Definitions

from The American Heritage® Dictionary of the English Language, 4th Edition

  • adj. Biology Having a hard shell or shell-like outer covering: testaceous echinoderms.
  • adj. Biology Composed of a shell or shell-like material: a testaceous operculum.
  • adj. Having the reddish-brown or brownish-yellow hue of bricks.

from Wiktionary, Creative Commons Attribution/Share-Alike License

  • adj. Pertaining to earthenware or baked clay.
  • adj. Of a reddish-yellow or brownish colour, like brick.
  • adj. Having a shell, especially one which is not articulated.

from the GNU version of the Collaborative International Dictionary of English

  • adj. Of or pertaining to shells; consisted of a hard shell, or having a hard shell.
  • adj. Having a dull red brick color or a brownish yellow color.

from The Century Dictionary and Cyclopedia

  • Of or pertaining to shells, or testacean animals, as shell-fish; testacean.
  • Consisting of a hard continuous shell or shelly substance; shelly: thus, an oyster-shell is testaceous.
  • Having a hard shell, as oysters, clams, and snails: distinguished from crustaceous, or soft-shelled, as a lobster or crab.
  • Derived or prepared from shells of mollusks or crustaceans: as, a testaceous medicine; a pearl is of testaceous origin.
  • In botany and zoology, dull-red brick-color; brownish-yellow, or orange-yellow with much gray.

from WordNet 3.0 Copyright 2006 by Princeton University. All rights reserved.

  • adj. relating to or possessing a testa or hard shell

Etymologies

From Latin testāceus, from testa, shell.
(American Heritage® Dictionary of the English Language, Fourth Edition)
From Latin testaceus. (Wiktionary)

Examples

  • From IV 2-10 he discusses the parts, both internal and external, of the ˜bloodless™ animals, i.e. the crustaceans, testaceous mollusks, cephalopods and insects.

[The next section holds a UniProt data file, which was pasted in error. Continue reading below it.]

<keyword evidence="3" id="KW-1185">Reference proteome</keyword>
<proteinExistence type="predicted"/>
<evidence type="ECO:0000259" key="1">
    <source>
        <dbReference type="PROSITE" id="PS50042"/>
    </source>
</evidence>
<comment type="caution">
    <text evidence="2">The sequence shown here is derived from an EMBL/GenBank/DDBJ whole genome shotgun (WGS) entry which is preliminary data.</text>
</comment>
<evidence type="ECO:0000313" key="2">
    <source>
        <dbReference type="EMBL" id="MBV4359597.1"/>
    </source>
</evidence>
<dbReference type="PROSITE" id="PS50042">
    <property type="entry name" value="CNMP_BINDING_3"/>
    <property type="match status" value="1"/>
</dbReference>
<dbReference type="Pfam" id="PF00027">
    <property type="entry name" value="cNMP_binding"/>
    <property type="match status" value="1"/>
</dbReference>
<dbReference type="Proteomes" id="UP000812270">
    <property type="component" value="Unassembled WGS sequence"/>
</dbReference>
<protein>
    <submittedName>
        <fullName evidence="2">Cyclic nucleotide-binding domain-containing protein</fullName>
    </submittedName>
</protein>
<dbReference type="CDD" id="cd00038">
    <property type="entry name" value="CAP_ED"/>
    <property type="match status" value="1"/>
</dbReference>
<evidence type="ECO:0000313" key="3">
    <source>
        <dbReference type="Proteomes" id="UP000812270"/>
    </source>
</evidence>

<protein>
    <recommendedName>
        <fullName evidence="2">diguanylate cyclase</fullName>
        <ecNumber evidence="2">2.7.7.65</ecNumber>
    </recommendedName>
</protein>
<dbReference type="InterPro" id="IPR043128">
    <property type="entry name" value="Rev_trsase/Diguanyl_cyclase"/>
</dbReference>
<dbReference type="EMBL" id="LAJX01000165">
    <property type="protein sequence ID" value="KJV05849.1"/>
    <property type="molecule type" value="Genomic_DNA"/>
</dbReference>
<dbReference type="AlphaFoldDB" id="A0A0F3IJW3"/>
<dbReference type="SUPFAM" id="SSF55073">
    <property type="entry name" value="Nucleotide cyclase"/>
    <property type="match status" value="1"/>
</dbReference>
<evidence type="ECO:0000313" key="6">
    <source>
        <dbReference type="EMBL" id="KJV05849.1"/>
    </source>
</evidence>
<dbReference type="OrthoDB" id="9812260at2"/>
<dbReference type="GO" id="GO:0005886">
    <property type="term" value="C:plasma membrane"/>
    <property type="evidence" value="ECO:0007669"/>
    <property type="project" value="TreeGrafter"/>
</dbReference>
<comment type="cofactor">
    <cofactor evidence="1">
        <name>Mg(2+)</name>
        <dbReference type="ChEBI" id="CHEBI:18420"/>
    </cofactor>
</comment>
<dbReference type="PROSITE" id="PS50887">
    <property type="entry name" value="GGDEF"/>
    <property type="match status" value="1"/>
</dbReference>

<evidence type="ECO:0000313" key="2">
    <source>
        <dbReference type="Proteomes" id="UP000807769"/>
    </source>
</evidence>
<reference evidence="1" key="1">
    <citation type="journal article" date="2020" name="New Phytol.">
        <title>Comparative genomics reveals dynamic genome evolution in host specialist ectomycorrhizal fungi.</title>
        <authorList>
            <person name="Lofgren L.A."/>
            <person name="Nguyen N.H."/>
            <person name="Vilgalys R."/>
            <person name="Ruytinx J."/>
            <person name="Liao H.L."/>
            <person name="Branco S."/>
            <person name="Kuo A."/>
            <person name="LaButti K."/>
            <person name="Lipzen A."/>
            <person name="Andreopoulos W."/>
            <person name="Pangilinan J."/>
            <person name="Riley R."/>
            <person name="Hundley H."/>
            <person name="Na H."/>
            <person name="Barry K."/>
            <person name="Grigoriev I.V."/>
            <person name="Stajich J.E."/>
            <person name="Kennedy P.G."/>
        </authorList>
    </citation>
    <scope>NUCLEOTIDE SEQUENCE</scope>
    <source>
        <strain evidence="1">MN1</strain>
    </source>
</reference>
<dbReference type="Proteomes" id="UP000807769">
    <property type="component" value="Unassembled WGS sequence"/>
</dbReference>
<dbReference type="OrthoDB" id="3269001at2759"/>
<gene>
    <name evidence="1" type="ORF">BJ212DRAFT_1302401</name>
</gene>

Aristotle's Biology

  • The foregoing remarks appear to apply to the case of the Mollusca, which, at a very early period, had reached a high organization and a great development of forms and species in the testaceous Cephalopoda.

    On the law which has regulated the introduction of new species

  • Crabs also slough off their old-age; this is generally allowed with regard to the soft-shelled crabs, and it is said to be the case with the testaceous kind, as for instance with the large ‘granny’ crab.

    The History of Animals

  • Of testaceous animals, on the contrary, no direct sensible evidence is as yet forthcoming to determine whether they sleep, but if the above reasoning be convincing to any one, he who follows it will admit this [viz. that they do so.]

    On Sleep and Sleeplessness

  • Now in the sea the earthy matter is present in large quantities, and consequently the testaceous animals are formed from a concretion of this kind, the earthy matter hardening round them and solidifying in the same manner as bones and horns (for these cannot be melted by fire), and the matter (or body) which contains the life being included within it.

    On the Generation of Animals

  • While in other animals the glutinous is dry, for which reason the covering of the invertebrates is testaceous or crustaceous, in the vertebrates it is rather of the nature of fat.

    On the Generation of Animals

  • Entirely pale rufo-testaceous, excepting the eyes and abdomen which are jet black; the nodes of the petiole pale, smooth, and shining.

    Journal of the Proceedings of the Linnean Society - Vol. 3 Zoology

  • Abdomen testaceous at the base beneath; first band interrupted, having before it two testaceous spots.

    Journal of the Proceedings of the Linnean Society - Vol. 3 Zoology

  • Thorax: the tegulæ pale rufo-testaceous, wings hyaline, the nervures ferruginous; the metathorax coarsely rugose; the articulations of the legs and the tarsi ferruginous.

    Journal of the Proceedings of the Linnean Society - Vol. 3 Zoology

  • Head testaceous; antennæ testaceous, third joint short, conical; arista plumose; abdomen deep black; legs testaceous; femora black; wings limpid white, with three broad blackish stripes, the second emitting a branch from its outer side to the costa,

    Journal of the Proceedings of the Linnean Society - Vol. 3 Zoology

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Comments

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  • I just can't get enough colour words.

    April 14, 2008

  • "Having the reddish-brown or brownish-yellow hue of bricks." AHD

    April 13, 2008

  • The Conchologist's First Book; Or, A System of Testaceous Malacology, by Edgar Allan Poe, 1839.

    November 11, 2007